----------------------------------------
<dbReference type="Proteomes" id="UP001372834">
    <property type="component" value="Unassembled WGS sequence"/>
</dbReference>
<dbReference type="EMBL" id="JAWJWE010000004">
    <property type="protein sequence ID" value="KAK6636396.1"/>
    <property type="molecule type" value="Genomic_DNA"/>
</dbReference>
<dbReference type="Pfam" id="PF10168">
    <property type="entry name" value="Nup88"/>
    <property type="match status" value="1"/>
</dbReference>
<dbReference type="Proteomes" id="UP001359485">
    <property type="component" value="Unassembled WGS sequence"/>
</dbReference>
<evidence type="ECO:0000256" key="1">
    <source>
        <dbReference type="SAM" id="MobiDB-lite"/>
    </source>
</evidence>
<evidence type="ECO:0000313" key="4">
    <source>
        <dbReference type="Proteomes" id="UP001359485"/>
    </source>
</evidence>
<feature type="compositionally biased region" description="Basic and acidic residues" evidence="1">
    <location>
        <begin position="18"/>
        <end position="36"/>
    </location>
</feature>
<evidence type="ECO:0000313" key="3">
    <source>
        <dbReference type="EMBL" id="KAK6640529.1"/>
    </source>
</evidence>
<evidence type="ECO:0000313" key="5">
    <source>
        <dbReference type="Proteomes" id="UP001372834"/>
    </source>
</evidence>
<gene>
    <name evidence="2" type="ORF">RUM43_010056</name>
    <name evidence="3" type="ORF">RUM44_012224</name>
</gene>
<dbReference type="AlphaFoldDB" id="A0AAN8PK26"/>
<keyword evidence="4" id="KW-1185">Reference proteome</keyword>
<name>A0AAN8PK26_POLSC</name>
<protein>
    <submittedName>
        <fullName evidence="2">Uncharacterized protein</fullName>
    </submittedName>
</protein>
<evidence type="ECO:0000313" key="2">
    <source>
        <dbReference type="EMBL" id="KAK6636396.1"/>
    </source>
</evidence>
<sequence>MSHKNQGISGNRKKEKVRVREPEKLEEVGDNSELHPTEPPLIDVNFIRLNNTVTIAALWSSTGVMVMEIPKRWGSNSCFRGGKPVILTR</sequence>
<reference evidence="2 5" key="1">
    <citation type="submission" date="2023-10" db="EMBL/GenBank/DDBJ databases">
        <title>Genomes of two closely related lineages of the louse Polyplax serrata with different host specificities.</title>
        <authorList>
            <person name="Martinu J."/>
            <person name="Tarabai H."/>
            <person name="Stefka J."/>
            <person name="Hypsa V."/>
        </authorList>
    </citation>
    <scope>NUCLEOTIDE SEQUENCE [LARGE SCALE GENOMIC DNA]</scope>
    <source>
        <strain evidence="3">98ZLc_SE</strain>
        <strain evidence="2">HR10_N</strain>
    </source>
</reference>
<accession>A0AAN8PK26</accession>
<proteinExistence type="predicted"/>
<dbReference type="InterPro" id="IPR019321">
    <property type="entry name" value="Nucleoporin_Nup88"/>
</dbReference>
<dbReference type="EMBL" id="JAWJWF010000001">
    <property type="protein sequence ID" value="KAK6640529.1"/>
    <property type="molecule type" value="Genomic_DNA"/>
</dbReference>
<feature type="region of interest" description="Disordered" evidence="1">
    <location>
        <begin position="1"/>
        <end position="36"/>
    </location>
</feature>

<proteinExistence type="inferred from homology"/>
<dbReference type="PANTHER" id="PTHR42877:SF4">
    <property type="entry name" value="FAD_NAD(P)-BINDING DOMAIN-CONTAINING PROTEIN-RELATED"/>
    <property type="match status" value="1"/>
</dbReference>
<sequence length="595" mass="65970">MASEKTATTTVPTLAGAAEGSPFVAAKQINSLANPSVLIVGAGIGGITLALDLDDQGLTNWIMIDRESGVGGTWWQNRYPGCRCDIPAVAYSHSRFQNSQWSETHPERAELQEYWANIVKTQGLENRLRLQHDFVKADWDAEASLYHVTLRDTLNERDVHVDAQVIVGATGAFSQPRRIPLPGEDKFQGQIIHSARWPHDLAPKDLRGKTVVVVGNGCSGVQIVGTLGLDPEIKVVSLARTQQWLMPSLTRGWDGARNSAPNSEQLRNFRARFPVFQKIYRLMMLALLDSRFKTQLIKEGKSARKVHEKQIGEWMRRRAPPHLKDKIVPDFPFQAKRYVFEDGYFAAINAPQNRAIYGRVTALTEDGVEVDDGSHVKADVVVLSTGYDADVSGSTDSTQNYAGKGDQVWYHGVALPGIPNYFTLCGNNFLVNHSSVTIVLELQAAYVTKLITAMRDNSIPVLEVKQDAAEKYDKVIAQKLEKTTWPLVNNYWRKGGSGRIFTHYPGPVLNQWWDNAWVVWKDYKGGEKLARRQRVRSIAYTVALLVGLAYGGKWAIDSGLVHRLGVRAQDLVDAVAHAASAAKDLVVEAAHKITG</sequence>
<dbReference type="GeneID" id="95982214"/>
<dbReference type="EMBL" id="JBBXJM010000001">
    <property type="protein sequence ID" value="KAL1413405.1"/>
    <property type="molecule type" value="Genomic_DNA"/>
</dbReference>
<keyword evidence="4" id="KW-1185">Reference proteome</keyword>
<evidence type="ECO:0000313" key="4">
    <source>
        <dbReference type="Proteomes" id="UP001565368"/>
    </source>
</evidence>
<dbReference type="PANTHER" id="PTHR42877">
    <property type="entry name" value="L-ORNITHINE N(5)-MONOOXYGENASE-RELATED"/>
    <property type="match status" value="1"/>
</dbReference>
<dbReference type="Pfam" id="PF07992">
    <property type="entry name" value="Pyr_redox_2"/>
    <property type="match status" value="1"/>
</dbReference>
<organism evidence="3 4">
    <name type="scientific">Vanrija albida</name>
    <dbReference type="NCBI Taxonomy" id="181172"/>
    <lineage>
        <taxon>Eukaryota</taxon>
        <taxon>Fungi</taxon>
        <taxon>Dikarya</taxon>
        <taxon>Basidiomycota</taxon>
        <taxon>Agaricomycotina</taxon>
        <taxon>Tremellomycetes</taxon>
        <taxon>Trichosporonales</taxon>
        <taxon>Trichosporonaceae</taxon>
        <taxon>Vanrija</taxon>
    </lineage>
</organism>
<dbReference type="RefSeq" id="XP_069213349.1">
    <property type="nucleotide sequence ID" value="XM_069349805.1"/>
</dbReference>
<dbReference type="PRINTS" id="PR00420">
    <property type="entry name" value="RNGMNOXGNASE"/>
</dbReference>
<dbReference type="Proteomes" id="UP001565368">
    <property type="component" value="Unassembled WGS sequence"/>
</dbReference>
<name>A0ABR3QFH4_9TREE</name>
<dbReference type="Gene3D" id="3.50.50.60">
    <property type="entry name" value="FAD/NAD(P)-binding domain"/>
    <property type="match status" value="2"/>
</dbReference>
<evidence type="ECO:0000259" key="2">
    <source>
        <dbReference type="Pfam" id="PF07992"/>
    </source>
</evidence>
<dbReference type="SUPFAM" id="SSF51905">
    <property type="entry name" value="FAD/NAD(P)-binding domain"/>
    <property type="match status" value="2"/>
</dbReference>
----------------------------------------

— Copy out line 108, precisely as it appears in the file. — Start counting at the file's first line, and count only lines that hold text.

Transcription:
    <property type="entry name" value="L-ORNITHINE N(5)-MONOOXYGENASE-RELATED"/>